Paris: Bayern Munich’s 1-0 success at Eintracht Frankfurt on Saturday wrapped up the Bavarian giants’ 23rd German title in record time, highlighting a curious phenomenon in Europe’s top leagues this season.
Bayern’s championship success came as they opened up a 20-point lead over the now-deposed champions Borussia Dortmund with just six games left to play.
While the Bavarians’ dominance of their domestic league is unusually pronounced, they are not alone in such feats.
Manchester United currently lead bitter city rivals Manchester City, themselves the reigning champions, by a staggering 15-points, while Barcelona have a 13-point advantage over Real Madrid, who are also the Spanish title-holders.
Even in Italy this trend is not entirely bucked as Juventus hold a commanding 12-point advantage over Napoli, although the Old Lady of Turin are the champions and did start the season as favourites, while their chasers also have a game in hand.
Such statistics suggest these top European leagues have become as uncompetitive as the Rangers-less Scottish league, but in fact even Celtic’s points-per-game ratio pales in comparison with the continent’s big-boys.
Although 15 points clear in their league, Celtic have a 2.09 ratio, which is nowhere near Bayern’s 2.68 points per game. Barcelona are only just behind on 2.60 with United on 2.57.
Barcelona’s ratio is just behind the record Real Madrid managed when earning 100 points last season at a rate of 2.63, while United’s surpasses the 95 points Chelsea gleaned in 2004/05 at a rate of 2.50.
As for Bayern, they would need to suffer a remarkable end of season collapse to fail to beat Dortmund’s 81-point marker from last season.
Neutral fans may lament the lack of competitiveness but, while domestic leagues have turned into processions, it is a very different story in the Champions League.
Barcelona had to fight back from a 2-0 first leg deficit to get past AC Milan in the last 16, while Bayern squeezed past Arsenal on away goals after losing 2-0 at home.
At the same time, Real Madrid were knocking out Man United and Dortmund were cruising past dangerous Ukraine champions Shakhtar Dontesk.
A look at league tables would suggest Barca, United and Bayern are head and shoulders above the rest, but the Champions League has proved their domestic bridesmaids are just as good as them.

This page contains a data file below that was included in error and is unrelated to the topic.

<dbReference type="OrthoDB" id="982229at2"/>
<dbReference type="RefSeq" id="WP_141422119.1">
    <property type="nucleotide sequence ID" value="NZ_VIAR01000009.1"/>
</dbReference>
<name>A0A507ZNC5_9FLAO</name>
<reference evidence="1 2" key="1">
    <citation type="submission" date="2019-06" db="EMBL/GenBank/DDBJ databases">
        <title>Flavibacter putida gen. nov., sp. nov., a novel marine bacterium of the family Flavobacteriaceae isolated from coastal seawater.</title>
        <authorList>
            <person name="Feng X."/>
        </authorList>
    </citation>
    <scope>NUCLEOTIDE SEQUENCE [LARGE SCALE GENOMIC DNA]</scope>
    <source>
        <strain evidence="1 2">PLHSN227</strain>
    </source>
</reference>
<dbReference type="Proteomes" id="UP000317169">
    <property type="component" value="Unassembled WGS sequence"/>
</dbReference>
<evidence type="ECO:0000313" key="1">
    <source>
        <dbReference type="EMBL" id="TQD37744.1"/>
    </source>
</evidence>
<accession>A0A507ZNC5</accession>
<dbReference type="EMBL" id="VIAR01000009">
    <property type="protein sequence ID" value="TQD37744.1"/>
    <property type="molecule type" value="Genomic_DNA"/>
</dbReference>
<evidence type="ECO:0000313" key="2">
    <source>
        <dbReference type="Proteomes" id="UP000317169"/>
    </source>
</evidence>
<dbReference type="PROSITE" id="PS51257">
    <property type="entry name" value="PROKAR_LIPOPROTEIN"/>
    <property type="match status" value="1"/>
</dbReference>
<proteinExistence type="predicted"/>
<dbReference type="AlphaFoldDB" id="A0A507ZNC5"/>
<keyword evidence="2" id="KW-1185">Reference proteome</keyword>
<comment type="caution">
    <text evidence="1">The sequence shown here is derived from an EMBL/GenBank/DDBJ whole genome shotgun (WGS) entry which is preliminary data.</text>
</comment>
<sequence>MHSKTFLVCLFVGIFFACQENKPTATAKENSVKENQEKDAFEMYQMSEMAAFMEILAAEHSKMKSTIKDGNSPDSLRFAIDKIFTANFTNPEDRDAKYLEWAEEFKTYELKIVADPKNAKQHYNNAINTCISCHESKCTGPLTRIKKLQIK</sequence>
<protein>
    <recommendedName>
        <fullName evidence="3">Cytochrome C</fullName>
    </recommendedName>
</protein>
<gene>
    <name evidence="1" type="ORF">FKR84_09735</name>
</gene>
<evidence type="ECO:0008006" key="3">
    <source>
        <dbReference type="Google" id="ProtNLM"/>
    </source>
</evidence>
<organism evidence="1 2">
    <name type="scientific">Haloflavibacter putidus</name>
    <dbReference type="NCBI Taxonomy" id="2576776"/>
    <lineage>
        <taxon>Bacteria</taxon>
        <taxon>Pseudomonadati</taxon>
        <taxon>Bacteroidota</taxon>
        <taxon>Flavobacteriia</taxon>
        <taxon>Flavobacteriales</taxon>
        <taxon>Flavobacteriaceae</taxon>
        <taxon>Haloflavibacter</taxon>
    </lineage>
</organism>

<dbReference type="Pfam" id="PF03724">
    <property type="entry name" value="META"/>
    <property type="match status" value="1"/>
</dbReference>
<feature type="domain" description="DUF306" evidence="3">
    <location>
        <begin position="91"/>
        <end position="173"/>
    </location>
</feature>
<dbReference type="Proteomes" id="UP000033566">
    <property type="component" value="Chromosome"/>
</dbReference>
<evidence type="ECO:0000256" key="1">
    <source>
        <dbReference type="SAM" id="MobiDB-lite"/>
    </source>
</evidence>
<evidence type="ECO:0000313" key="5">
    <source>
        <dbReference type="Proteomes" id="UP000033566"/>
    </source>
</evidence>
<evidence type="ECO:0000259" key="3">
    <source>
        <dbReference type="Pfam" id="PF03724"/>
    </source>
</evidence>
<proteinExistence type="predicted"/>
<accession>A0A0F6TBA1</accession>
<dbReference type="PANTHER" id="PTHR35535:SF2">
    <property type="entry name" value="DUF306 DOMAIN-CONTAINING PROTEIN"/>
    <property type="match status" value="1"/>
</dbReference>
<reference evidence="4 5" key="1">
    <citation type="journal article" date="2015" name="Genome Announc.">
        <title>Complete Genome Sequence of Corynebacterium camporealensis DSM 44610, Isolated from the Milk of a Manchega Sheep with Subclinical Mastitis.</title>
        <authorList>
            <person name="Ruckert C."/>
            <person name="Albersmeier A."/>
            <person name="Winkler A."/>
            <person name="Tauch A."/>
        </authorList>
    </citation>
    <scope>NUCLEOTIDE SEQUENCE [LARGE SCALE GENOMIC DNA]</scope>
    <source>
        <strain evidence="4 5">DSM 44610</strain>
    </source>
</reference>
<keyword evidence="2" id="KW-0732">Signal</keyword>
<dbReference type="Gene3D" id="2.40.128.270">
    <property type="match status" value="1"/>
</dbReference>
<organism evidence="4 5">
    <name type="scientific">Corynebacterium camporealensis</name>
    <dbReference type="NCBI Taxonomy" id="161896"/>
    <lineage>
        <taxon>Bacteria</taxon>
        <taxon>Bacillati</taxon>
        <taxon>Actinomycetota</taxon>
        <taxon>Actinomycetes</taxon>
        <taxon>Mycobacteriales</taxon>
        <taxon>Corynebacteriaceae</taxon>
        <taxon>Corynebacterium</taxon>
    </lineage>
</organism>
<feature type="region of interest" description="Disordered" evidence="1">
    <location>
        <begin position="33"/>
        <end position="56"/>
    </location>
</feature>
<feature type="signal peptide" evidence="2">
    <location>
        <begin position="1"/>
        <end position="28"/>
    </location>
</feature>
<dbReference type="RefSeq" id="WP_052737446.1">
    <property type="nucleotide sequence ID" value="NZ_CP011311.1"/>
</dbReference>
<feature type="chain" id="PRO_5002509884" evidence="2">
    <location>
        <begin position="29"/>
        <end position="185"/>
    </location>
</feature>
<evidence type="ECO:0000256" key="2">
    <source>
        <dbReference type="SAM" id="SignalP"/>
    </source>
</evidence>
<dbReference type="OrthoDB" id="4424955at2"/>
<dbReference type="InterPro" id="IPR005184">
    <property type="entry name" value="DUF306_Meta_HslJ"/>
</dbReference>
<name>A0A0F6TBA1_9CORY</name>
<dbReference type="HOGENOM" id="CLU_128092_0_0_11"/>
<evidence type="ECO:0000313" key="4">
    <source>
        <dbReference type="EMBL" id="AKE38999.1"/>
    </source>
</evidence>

Real even beat Barca in back-to-back matches — one at home in the league and one away in the cup — before despatching United from Europe’s premier club competition.
The reason for such domestic dominance is hence unclear.
United did add Robin van Persie and Japan’s Shinji Kagawa to their squad in the summer, while Man City’s acquisitions were less significant, but that would hardly explain the massive turnaround in fortunes.
According to Everton centre-back Sylvain Distin, it’s down to United finding a consistency other English teams cannot match. “They’re not the most attractive or impressive team but they are reliably effective,” he told L’Equipe. “One of their strengths is knowing how to close up shop on a bad day.”
Similarly in Spain, neither Barca nor Real Madrid made any earth-shattering signings in the close season.
But, according to Real Sociedad boss Philippe Montanier, Barca have rediscovered something they’d lost last season. “Last season they were a bit blunted. This year they’ve rediscovered a bit of mental freshness and certainly a huge motivation to regain the title,” he said.
Only in Germany has there been a big swing in terms of player strength, with Dortmund losing Kagawa while Bayern added Brazil centre-back Dante, Spanish midfielder Javier Martinez and Croatian forward Mario Mandzukic.
In Italy there is a similarly gaping difference in the standard of players, which could be a prominent factor in Juve’s superiority. But with a ratio of 2.29 points per game, Juve are hardly in record-breaking form.
What has helped them this season has been the losses incurred by the Milan teams.
AC Milan sold their best two players — Zlatan Ibrahimovic and Thiago Silva — in the summer, while also letting many experienced veterans leave.
Inter too have been rebuilding and have lost most of the players who won the Champions League in 2009.
In any case, it is Napoli who are second in Italy and they simply don’t have the resources to compete with Juve.
It thus remains a mystery what exactly has prompted such runaway leaders in the top leagues, but neutral fans across Europe will be hoping this season is nothing but an anomaly and that next year they will be thrilled by some nail-biting finishes to the domestic campaigns.